You may or may not believe in using herbal supplements to treat what’s ailing you. But have you ever thought about using them for your cat’s medical conditions?
They can often help where traditional medications have fallen short. And they can also be a terrific complement to traditional medicine.
Just as herbs are beneficial for treating conditions in people, they can help our pets too.
But always check with your vet before giving herbs to your cat. Some herbal supplements can be toxic if you give your cat too much. And they can be inadvisable if your pet is taking other meds.
And remember that a supplement can be good for one condition, but make others worse. Only your vet can tell you if your cat is a good candidate for herbal remedies.
Here are 7 herbs to consider for your feline.
1) Valerian Root
People use valerian root to help them sleep. In cats, it has the opposite effect. Valerian root will give your cat a boost of energy. This is helpful if you have an overweight, lazy cat you’d like to get moving.
Valerian root is a great alternative to catnip if your kitty isn’t a fan. Or you can use both on different occasions. It makes them feel euphoric and can reduce stress. Actinidine is the active ingredient in valerian root that produces the euphoric response.
You can sprinkle valerian root on their scratching post or toys. You can even find toys laced with it.
Dandelion root is a diuretic. It promotes liver detoxification and keeps the urinary tract healthy. The root of this pretty yellow flower is just good for digestion.
And how about a laxative? Does your cat need one? Dandelion root’s a natural remedy.
You may be wondering about the flower itself. Well, it can be a safe and gentle pain reliever.
If you have a cat, you know catnip is kitty crack. It’s an herb in the mint family. If a cat eats catnip, it acts like a sedative. But if your kitty sniffs it, this herb also known as Nepeta produces a “high” that lasts for about 10 minutes.
Nepetalactone is the compound in the leaves and stems that produces the response in your cat. The scent mimics that of feline pheromones. The “high” your cat feels from sniffing this herb may make them act hyper.
Cats inherit the sensitivity to Nepetalactone and only about half of all cats are actually sensitive to the herb.
Because the sensitivity takes time to develop, young kittens won’t react to catnip. Your cat must be several months old before they experience the “high”, if at all. And if your cat is exposed to it often, they may lose their sensitivity.
Goldenseal is a natural antibiotic. Make a goldenseal tea. Strain, cool, and make a compress for infected or irritated eyes.
You can also use goldenseal as a disinfectant on wounds. Turn the powdered root into a poultice and apply it to skin infections or ulcers.
Goldenseal has anti-inflammatory properties too.
Eyebright is an herbaceous flowering plant. It’s one you might never have heard of. But this is an herb that seems to be a panacea for upper respiratory infections. Eyebright helps nasal mucous, sneezing, and breathing difficulties, as well as eye rubbing. It also supports the immune system.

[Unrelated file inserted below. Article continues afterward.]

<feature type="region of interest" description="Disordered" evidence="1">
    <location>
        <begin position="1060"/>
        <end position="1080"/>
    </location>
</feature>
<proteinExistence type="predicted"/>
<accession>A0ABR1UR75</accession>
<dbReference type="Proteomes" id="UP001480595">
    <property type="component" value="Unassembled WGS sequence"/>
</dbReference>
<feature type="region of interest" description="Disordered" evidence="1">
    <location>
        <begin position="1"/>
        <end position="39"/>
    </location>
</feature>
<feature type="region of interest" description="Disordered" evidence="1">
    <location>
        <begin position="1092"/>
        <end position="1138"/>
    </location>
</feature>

Eyebright is often made into a tea—1 to 2 teaspoons added to your cat’s food. Or use it as a wash for the nose or eyes.
You may choose to buy this one in supplement form to avoid having to harvest it from your garden. The little hairs that cover the nettle plant will sting your skin and cause blisters. Its other name is stinging nettle… for a reason.
But nettle packs a health punch!
A tea of nettle is helpful in treating seasonal allergies. There are histamine-like substances in nettle. These substances may slow the body’s own release of histamines… the cause of those allergic reactions.
Nettle is rich in vitamins and minerals including Vitamin C and iron. These nutritive properties make nettle an all-around great addition to your cat’s food.
It also reduces itchy skin from fleabites when used topically. And there’s evidence nettle may help with kidney function.
Veterinarians use parsley to support urinary tract health. It helps prevent kidney stones and is used to treat cystitis.
Parsley stimulates appetite in cats that are poor eaters. And it’s good for digestion, not to mention fresh breath!
Parsley has a lot of folic acid… very beneficial to heart health. And some claim parsley discourages tumor growth, particularly lung tumors.
In cats that have given birth, parsley is useful in promoting lactation and contracting the uterus. But never give parsley during pregnancy. It can cause contractions.
You can also rub parsley leaves on the skin to help with bruising and itching.
These are only a handful of herbs that are natural remedies for what’s ailing your kitty. There are many other herbs that can be helpful where traditional medicine hasn’t been. You can get lots of information on this topic from a holistic veterinarian.
And if you decide to grow any of these herbs in your garden, you’ll want to research the best and safest ways to use them. A holistic vet can help.
But if you decide to buy herbs in supplement form instead of growing them, buy from a reliable source. Reputable sellers should be more than happy to tell you how to use them effectively and safely.
Herbs are generally not harmful when used topically.
But as I said at the start, herbs taken orally can endanger your cat. Some herbs are poisonous. Some are only poisonous in high doses. Some are contraindicated with traditional medications. So always talk to your vet before starting your cat on any herbs or herbal supplements.
Do you give your cat herbs? How have they helped? Share your experience in the comment section at the top of the page.